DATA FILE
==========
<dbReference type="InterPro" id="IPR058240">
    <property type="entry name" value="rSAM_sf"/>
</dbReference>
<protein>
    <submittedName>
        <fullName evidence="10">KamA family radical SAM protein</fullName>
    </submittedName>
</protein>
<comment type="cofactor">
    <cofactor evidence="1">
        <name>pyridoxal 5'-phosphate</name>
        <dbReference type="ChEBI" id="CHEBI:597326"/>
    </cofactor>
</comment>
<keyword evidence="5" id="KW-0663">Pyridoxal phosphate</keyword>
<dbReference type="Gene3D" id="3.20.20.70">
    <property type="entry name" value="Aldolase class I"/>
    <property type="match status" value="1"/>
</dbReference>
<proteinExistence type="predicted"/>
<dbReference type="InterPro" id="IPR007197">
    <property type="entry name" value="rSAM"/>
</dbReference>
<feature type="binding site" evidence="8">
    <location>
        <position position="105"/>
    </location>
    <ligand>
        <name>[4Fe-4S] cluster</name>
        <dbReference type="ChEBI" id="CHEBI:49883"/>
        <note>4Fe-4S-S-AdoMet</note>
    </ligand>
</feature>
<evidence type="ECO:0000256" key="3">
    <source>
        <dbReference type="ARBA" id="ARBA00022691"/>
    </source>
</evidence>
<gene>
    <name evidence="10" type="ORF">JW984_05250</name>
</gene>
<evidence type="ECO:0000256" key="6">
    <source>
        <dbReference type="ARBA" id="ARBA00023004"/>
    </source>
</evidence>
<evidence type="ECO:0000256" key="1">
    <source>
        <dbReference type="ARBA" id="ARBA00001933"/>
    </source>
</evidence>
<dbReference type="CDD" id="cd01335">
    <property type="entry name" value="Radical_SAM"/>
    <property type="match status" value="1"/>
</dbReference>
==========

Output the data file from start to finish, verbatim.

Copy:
<dbReference type="InterPro" id="IPR058240">
    <property type="entry name" value="rSAM_sf"/>
</dbReference>
<protein>
    <submittedName>
        <fullName evidence="10">KamA family radical SAM protein</fullName>
    </submittedName>
</protein>
<comment type="cofactor">
    <cofactor evidence="1">
        <name>pyridoxal 5'-phosphate</name>
        <dbReference type="ChEBI" id="CHEBI:597326"/>
    </cofactor>
</comment>
<keyword evidence="5" id="KW-0663">Pyridoxal phosphate</keyword>
<dbReference type="Gene3D" id="3.20.20.70">
    <property type="entry name" value="Aldolase class I"/>
    <property type="match status" value="1"/>
</dbReference>
<proteinExistence type="predicted"/>
<dbReference type="InterPro" id="IPR007197">
    <property type="entry name" value="rSAM"/>
</dbReference>
<feature type="binding site" evidence="8">
    <location>
        <position position="105"/>
    </location>
    <ligand>
        <name>[4Fe-4S] cluster</name>
        <dbReference type="ChEBI" id="CHEBI:49883"/>
        <note>4Fe-4S-S-AdoMet</note>
    </ligand>
</feature>
<evidence type="ECO:0000256" key="3">
    <source>
        <dbReference type="ARBA" id="ARBA00022691"/>
    </source>
</evidence>
<gene>
    <name evidence="10" type="ORF">JW984_05250</name>
</gene>
<evidence type="ECO:0000256" key="6">
    <source>
        <dbReference type="ARBA" id="ARBA00023004"/>
    </source>
</evidence>
<evidence type="ECO:0000256" key="1">
    <source>
        <dbReference type="ARBA" id="ARBA00001933"/>
    </source>
</evidence>
<dbReference type="CDD" id="cd01335">
    <property type="entry name" value="Radical_SAM"/>
    <property type="match status" value="1"/>
</dbReference>